NET Groups: Destined To Fail?editor
— AMANDA CONNELLY explains how NET MINISTRIES hopes that its recently set-up branch in Scotland has big plans in the months and years ahead
Since the introduction of the Pope Benedict XVI Caritas Award in 2011-12, Scotland’s young Catholics have been afforded greater opportunity to bear testament to their Faith, and to be recognised for these efforts. An award that has been instrumental in promoting faith witness, it is apt that featured at this year’s Caritas Awards ceremony was NET Ministries—a worldwide organisation committed to encouraging young Catholics to embrace their faith and share the Gospel with and through young people. This year, NET Ministries embarks on its first year with its own Scottish division, NET Scotland.
Founded by Mark Berchem in 1981 in the Archdiocese of St Paul and Minneapolis, NET (National Evangelisation Teams) has seen more than 29,000 retreats sharing the Gospel message to over 1.7 million young Catholics around the world. Starting its humble, yet enthusiastic, beginnings with a team of 12 young people, they travelled across southern Minnesota in a van, carrying out a substantial 18 high school retreats over a three-week period. With the evangelisation retreats proving to be resounding success, three additional teams were instituted in Winona, North Dakota and South Dakota, and NET’s primary year-long missionary team was sent out on the road.
Deriving inspiration for both its name and work from St Mark and St Luke’s Gospels—“Come after me, I will make you fishers of men” (Mark 1:17) and “Put out into deep water and lower your nets for a catch” (Luke 5:4)—NET Ministries has answered the call for growing demand and expanded to become the global movement it is today. Continuing its peer-lead mission to spread the Word of God with other young people across the world, it invites young Catholics to learn about their relationship with God and helps them to form their faith. It is truly international, with NET teams serving as far afield as Australia, Canada, Germany, Guam, Honduras, Ireland, Malaysia, Mexico, New Zealand, Nicaragua, Uganda and the United States.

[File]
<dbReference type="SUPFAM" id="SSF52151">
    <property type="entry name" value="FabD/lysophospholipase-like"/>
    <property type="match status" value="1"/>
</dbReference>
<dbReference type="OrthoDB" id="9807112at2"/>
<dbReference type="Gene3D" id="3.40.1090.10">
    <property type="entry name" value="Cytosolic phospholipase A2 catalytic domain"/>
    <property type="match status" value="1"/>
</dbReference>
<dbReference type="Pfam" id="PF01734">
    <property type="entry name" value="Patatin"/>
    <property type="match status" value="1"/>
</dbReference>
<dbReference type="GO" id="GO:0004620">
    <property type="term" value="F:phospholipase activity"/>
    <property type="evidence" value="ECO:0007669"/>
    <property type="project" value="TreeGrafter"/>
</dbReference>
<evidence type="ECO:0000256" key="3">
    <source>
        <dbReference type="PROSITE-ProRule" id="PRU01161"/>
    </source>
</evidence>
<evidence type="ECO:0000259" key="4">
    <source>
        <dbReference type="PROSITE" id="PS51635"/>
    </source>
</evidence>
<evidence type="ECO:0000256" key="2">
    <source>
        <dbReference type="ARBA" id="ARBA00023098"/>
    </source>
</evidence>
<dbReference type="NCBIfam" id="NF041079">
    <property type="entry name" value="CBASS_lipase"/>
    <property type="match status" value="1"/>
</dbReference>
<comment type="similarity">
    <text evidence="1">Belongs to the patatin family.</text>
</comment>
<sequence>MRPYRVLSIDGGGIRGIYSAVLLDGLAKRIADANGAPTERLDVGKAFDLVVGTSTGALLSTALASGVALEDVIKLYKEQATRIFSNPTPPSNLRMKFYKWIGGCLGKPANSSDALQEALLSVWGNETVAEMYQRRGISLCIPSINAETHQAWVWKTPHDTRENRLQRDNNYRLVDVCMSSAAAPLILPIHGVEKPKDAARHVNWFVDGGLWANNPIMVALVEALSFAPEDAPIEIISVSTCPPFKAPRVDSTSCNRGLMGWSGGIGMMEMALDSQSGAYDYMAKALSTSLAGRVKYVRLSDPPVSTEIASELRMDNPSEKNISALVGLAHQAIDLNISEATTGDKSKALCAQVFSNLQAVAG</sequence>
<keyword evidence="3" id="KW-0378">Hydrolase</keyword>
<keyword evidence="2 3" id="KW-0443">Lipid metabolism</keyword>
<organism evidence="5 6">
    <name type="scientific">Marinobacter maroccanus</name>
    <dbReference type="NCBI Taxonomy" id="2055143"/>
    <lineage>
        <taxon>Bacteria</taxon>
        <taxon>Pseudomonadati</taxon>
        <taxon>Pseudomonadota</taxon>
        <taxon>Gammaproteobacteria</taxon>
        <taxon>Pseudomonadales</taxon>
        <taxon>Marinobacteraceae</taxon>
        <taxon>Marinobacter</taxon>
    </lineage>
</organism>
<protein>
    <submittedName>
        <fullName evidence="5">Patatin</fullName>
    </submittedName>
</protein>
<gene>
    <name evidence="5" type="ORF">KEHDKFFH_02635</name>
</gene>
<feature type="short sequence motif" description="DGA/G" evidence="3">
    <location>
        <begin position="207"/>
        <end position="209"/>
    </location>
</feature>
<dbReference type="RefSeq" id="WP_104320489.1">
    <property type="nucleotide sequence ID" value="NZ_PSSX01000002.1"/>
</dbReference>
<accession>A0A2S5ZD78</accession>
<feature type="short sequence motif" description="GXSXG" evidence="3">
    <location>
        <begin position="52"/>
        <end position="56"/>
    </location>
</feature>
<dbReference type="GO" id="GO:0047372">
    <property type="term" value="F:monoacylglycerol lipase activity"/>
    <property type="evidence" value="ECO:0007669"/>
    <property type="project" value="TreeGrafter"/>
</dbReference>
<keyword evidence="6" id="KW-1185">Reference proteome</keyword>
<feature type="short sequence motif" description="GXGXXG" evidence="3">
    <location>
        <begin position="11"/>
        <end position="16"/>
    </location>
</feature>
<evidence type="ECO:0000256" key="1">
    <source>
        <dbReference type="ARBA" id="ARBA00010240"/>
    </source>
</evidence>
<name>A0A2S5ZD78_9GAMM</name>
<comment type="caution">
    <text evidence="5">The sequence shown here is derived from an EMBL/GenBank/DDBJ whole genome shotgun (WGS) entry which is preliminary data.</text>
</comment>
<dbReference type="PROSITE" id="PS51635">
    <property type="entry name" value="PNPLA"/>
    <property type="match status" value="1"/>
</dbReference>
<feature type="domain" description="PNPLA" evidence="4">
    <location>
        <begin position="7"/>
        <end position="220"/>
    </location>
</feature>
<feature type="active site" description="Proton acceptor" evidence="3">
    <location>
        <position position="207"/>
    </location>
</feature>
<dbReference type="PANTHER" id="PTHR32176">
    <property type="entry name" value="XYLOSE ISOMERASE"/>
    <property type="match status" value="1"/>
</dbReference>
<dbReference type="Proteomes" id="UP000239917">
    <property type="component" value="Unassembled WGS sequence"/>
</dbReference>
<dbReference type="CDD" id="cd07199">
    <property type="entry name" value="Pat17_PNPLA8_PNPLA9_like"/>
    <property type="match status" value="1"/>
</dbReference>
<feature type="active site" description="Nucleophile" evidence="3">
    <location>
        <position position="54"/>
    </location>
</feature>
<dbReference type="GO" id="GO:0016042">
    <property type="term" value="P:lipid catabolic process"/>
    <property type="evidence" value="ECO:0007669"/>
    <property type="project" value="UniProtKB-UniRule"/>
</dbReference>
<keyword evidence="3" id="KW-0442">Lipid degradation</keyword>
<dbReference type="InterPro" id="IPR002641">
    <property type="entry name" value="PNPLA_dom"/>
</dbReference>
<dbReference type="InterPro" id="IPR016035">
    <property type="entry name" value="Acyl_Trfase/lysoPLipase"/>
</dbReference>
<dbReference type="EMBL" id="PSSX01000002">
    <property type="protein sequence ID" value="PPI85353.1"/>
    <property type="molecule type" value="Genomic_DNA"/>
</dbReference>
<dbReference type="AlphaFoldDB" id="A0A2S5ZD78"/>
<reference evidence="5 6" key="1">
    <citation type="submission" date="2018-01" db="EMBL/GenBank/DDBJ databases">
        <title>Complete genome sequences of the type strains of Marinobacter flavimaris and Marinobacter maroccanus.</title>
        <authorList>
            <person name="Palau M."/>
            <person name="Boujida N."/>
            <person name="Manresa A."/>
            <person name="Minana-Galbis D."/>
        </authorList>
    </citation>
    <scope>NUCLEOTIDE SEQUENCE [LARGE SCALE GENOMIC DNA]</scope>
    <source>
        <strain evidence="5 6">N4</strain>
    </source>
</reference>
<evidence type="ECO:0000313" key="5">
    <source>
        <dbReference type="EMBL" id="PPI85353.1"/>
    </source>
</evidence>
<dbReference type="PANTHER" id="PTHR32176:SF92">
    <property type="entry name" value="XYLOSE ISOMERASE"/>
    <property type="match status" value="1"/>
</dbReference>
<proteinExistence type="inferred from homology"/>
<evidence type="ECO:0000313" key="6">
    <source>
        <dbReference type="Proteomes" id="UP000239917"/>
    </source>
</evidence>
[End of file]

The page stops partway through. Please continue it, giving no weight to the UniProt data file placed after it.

The year 2015 marks the inaugural year of NET Scotland, having previously piloted two years of teams from NET Ireland. Whilst maintaining close ties with its Irish counterparts in training and team selection, the group is branching out as a charity in its own right, booking retreats and organising the teams’ ministry from its base in Clarkston, East Renfrewshire.
As Scotland becomes the latest addition to NET’s global community, Emily McNulty, full-time staff member at NET Scotland, speaks about the aims and work of the charity.
“We want to reignite the Catholic Faith in Scotland,” she said. “Our hope and our dream is that every person in Scotland would know the love of Jesus and know it personally.” Click here to read more
Knowing that the young people of Scotland have not been taught the authentic Catholic religion and are, therefore, in no position to “reignite the Catholic Faith in Scotland”, the question here is, will these “NET” groups do more harm than good, or will their “have a relationship with Jesus” approach perhaps encourage some young people to look more deeply into the truths of the Faith? Typical of these evangelism groups, their approach is very Protestant – separating Christ from His Church – and this latest “net ministry” has the very same Protestant feel about it. Not that the youngsters will realise that – they haven’t been taught the Faith themselves, so how can they possibly know that they are well and truly NOT going to “reignite the Catholic Faith” but the Modernist counterfeit version of it.
In summary, it seems to me like the blind are being sent out to lead the blind but what do you think?